Creating a peer-to-peer to chat using Softr’s and Airtable’s native functionalities.
Using a peer-to-peer (or one-on-one) chat, you can let your users initiate private chats with other users. One of the options to add such a functionality is integrating third-party tools such as AtomChat. But it’s also possible to build a peer-to-peer chat using just Softr and Airtable. Let’s see how.
Chat functionality overview
We are going to break down Cole Fortman’s video that showcases an application where each user has access to the list of all the members in the application and can initiate a chat with any of the members. Users also have access to all the past conversations and can continue from where they’ve left.
Our chat application contains three users: Bob Ross, Tony Stark, and Bruce Wayne. The recording below shows how we log in with Bob Ross’s account, navigate to All Members, and initiate a chat with Tony Stark.
There’s also a Conversations section, where each user can see the list of all the conversations he/she has participated in, open those, and continue chatting.
We are first going to look into the Softr side of the application to see how each page is set up. Then, we will take a closer look into the Airtable base that serves as a data source for the app.
Home page with user profile
First comes the home page, where we have a List Details block that is connected to the Users table on Airtable. A conditional filter is applied to show each user his/her own details.
The block shows such user details as name and email as well as Total Conversations and Total Conversations Started fields from Airtable, which we’ll explore in greater detail when we proceed to the Airtable setup.
Next, we have the All Members page, which is a List block that shows the list of all users and has a View Profile button that opens the Member Details page, which we’ll discuss next.
Similar to the Home page, the Member Details page contains a List Details block that shows some user info. But it also has a Customizable Form block that consists of a Start Conversation button and sends two hidden field values.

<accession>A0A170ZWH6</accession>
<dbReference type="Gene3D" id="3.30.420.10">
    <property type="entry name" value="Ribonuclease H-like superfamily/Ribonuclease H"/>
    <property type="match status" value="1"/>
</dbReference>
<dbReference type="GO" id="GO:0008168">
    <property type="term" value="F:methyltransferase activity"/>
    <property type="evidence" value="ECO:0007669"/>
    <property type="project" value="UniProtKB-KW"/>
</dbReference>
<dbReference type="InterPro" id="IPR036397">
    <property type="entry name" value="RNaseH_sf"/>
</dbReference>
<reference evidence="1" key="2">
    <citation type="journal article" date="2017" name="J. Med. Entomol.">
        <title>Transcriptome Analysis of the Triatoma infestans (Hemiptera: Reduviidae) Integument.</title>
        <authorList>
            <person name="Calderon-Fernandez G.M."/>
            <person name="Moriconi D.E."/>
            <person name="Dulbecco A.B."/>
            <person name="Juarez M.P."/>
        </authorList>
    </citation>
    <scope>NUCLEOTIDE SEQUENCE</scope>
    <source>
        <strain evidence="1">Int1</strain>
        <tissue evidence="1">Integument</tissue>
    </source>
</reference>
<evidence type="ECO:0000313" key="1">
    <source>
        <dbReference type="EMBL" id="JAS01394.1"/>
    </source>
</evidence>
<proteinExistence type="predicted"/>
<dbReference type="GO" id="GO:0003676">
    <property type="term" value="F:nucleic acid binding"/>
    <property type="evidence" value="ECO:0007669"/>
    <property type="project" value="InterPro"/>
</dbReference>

Basically, the form creates a new record in the Conversations table on Airtable, passing the Record ID of the logged-in user who is initiating the conversation as well as the the Recipient user’s Record ID, which is the ID of the current record (user profile) that’s opened in the Member Details page.
When the form is submitted, the user is taken to the All Conversations page (through “On Form Submit” Action), where he/she can already view and access the newly-created conversation. Now, let’s see how the All Conversations page is configured.
The All Conversations page contains an Inbox block that is connected to the Conversations table on Airtable, which contains all the conversations initiated between users.
In order for users to have access to their own conversations only, a conditional filter is applied that shows only those conversations where the logged-in user is either a starter or a recipient of the conversation.
Each conversation contains Recipient User’s Profile Picture, the Conversation ID (displays the names of the starter and recipient users), Last Message (displays time and date of the last message sent within the given conversation), Total Conversation Messages (calculates the total number of messages exchanged within the given conversation), and an Open Conversation button that opens the page with the actual conversation (Conversation Details page).